Rhyming with Rupert

When I was in what would now be called year 3, the first year of junior school, I was around seven years old. Our teacher loved Rupert Bear, and one activity we would enjoy was to read the Rupert the Bear annuals together as a class. The teacher would read the rhyming couplets, all but the last word, and we would have to guess the last word.

“The wood is risky, Rupert knows,/And so another way he …”

“…goes.”

“Just look what I have,” Rupert cries,/And Mr Bear turns in…”

“…surprise.”

I always used to enjoy these, and it was surprisingly easy to guess the right word. Usually it seemed that looking at the pictures and listening to the rhyme made it obvious what the word must be.

Then as my understanding grew, I realised that while the second word in the rhyme was obvious, it was only because of the choice made for the first line; that it was the writer’s skill in choosing both words together. This was well after the time I used the word “Caravans” in my own poetry, then desperately rhymed it with “Lumberans” – the name of an act in the circus! (“They lumber and lumber round the ring, and they’re as funny as anything”).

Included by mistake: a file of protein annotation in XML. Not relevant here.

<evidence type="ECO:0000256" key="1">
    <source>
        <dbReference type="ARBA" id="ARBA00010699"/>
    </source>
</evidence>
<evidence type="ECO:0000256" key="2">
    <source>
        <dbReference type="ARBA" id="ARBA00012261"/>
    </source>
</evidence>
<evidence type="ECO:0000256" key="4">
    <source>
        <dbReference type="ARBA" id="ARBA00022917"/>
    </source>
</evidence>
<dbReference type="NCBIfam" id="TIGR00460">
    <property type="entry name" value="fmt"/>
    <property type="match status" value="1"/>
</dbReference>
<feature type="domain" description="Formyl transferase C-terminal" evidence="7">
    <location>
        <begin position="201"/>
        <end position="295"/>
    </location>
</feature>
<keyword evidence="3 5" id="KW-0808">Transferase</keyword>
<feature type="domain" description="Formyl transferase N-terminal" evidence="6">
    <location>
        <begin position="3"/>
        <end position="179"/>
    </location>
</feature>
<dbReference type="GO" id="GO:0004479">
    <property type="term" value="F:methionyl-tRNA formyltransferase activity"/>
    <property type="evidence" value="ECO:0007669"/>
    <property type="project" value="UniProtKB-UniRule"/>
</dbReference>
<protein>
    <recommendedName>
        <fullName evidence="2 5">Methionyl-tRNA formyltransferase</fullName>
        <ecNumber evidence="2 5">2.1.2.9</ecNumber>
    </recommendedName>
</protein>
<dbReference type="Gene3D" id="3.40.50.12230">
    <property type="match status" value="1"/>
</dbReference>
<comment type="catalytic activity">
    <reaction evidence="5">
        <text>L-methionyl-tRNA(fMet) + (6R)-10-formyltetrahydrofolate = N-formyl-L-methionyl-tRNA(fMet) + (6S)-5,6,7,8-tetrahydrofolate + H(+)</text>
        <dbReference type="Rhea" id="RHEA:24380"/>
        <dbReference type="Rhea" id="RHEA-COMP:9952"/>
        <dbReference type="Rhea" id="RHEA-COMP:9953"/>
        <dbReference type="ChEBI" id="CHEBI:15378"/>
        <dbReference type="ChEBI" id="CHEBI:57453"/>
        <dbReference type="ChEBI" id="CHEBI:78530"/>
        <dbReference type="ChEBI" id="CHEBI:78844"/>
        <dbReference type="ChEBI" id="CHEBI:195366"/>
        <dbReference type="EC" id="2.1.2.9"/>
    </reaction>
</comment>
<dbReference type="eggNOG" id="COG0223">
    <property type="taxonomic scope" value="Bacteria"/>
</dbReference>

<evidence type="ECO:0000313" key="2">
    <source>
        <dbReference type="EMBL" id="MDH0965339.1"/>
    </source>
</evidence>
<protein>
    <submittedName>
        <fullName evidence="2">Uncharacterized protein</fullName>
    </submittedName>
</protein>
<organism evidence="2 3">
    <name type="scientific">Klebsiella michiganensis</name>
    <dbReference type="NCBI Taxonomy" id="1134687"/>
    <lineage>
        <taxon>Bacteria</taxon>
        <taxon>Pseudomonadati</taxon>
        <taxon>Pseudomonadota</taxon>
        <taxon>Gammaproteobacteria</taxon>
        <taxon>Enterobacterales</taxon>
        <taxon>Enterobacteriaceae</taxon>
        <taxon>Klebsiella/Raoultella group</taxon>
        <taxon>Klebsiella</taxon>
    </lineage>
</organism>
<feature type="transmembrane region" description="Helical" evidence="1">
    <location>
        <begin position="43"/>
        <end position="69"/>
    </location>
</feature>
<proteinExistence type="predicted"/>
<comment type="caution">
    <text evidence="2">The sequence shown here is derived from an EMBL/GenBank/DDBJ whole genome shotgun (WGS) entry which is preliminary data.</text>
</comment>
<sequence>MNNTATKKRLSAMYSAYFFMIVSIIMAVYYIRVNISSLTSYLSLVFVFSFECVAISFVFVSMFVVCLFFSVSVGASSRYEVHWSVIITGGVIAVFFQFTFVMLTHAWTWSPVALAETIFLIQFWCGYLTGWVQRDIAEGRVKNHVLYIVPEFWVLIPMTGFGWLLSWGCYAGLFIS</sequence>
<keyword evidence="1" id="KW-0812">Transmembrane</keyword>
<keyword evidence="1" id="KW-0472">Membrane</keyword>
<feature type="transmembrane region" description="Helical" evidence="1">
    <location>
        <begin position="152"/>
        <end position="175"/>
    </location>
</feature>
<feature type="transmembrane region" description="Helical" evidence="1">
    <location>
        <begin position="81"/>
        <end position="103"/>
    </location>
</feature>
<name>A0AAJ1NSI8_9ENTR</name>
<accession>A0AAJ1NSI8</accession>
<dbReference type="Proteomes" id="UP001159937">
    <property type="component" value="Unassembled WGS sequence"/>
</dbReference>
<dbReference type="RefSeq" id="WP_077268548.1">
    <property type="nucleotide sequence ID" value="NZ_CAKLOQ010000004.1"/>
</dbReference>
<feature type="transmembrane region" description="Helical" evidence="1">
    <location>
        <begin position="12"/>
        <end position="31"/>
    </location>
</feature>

The type of plot I like best in a story is one where the outcome is tied in neatly with the rest of it. There’s a fantasy book that I read years ago, where a group went on a journey and had various adventures, and the lessons they learned helped them in their final task – in fact, that’s similar to what I’m doing in my novel, or at least what I’m trying to work out.

Sometimes it can happen naturally. In one of my Bones fanfiction stories, “The boy at the building site” (written eight years ago!), the opening scene has Bones fighting with an unknown assailant, who turns out to be her work and romantic partner, Booth, but I realised as I finished the scene that this would be how she faces off the bad guy at the end, because it just felt right.

Now I’m faced with trying to do this deliberately. To design my storyline so carefully that the end becomes a fulfilment of the rest of it. So that the pieces of the puzzle all come together and the journey becomes obvious. I’m really beginning to understand that the more effort that goes into the writing, the easier the end result flows. That is something is easy to read it’s because the writer has really taken care and thought things out.

Kind of like the more training and preparation you do, the easier the marathon will be.

 

 

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